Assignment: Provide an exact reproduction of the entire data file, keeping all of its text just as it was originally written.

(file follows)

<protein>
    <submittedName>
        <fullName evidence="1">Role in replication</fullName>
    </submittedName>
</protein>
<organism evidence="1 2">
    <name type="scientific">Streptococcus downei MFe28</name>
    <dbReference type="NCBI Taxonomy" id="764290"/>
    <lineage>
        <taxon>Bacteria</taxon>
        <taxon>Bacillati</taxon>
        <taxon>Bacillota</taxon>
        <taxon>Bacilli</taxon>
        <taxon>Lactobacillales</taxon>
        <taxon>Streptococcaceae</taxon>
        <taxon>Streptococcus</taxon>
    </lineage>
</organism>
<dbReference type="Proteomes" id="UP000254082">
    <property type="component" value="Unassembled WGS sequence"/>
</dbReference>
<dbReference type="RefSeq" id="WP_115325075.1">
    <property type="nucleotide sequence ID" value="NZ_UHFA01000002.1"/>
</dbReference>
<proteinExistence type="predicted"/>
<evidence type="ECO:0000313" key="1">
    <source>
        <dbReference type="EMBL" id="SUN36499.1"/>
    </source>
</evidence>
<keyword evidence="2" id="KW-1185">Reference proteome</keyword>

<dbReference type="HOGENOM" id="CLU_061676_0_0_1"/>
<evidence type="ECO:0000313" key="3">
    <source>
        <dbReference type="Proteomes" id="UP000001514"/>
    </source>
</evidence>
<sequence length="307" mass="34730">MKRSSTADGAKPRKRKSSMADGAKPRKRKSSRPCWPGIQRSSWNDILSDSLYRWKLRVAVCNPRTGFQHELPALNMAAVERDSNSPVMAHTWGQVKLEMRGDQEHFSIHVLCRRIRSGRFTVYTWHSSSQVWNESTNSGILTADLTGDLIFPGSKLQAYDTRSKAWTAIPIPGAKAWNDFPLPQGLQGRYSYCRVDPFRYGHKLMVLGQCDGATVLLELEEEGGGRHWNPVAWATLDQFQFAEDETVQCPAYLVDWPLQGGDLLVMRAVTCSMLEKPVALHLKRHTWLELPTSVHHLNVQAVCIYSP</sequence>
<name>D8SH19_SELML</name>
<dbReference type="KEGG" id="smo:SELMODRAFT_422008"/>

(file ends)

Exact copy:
<protein>
    <submittedName>
        <fullName evidence="1">Role in replication</fullName>
    </submittedName>
</protein>
<organism evidence="1 2">
    <name type="scientific">Streptococcus downei MFe28</name>
    <dbReference type="NCBI Taxonomy" id="764290"/>
    <lineage>
        <taxon>Bacteria</taxon>
        <taxon>Bacillati</taxon>
        <taxon>Bacillota</taxon>
        <taxon>Bacilli</taxon>
        <taxon>Lactobacillales</taxon>
        <taxon>Streptococcaceae</taxon>
        <taxon>Streptococcus</taxon>
    </lineage>
</organism>
<dbReference type="Proteomes" id="UP000254082">
    <property type="component" value="Unassembled WGS sequence"/>
</dbReference>
<dbReference type="RefSeq" id="WP_115325075.1">
    <property type="nucleotide sequence ID" value="NZ_UHFA01000002.1"/>
</dbReference>
<proteinExistence type="predicted"/>
<evidence type="ECO:0000313" key="1">
    <source>
        <dbReference type="EMBL" id="SUN36499.1"/>
    </source>
</evidence>
<keyword evidence="2" id="KW-1185">Reference proteome</keyword>

<dbReference type="HOGENOM" id="CLU_061676_0_0_1"/>
<evidence type="ECO:0000313" key="3">
    <source>
        <dbReference type="Proteomes" id="UP000001514"/>
    </source>
</evidence>
<sequence length="307" mass="34730">MKRSSTADGAKPRKRKSSMADGAKPRKRKSSRPCWPGIQRSSWNDILSDSLYRWKLRVAVCNPRTGFQHELPALNMAAVERDSNSPVMAHTWGQVKLEMRGDQEHFSIHVLCRRIRSGRFTVYTWHSSSQVWNESTNSGILTADLTGDLIFPGSKLQAYDTRSKAWTAIPIPGAKAWNDFPLPQGLQGRYSYCRVDPFRYGHKLMVLGQCDGATVLLELEEEGGGRHWNPVAWATLDQFQFAEDETVQCPAYLVDWPLQGGDLLVMRAVTCSMLEKPVALHLKRHTWLELPTSVHHLNVQAVCIYSP</sequence>
<name>D8SH19_SELML</name>
<dbReference type="KEGG" id="smo:SELMODRAFT_422008"/>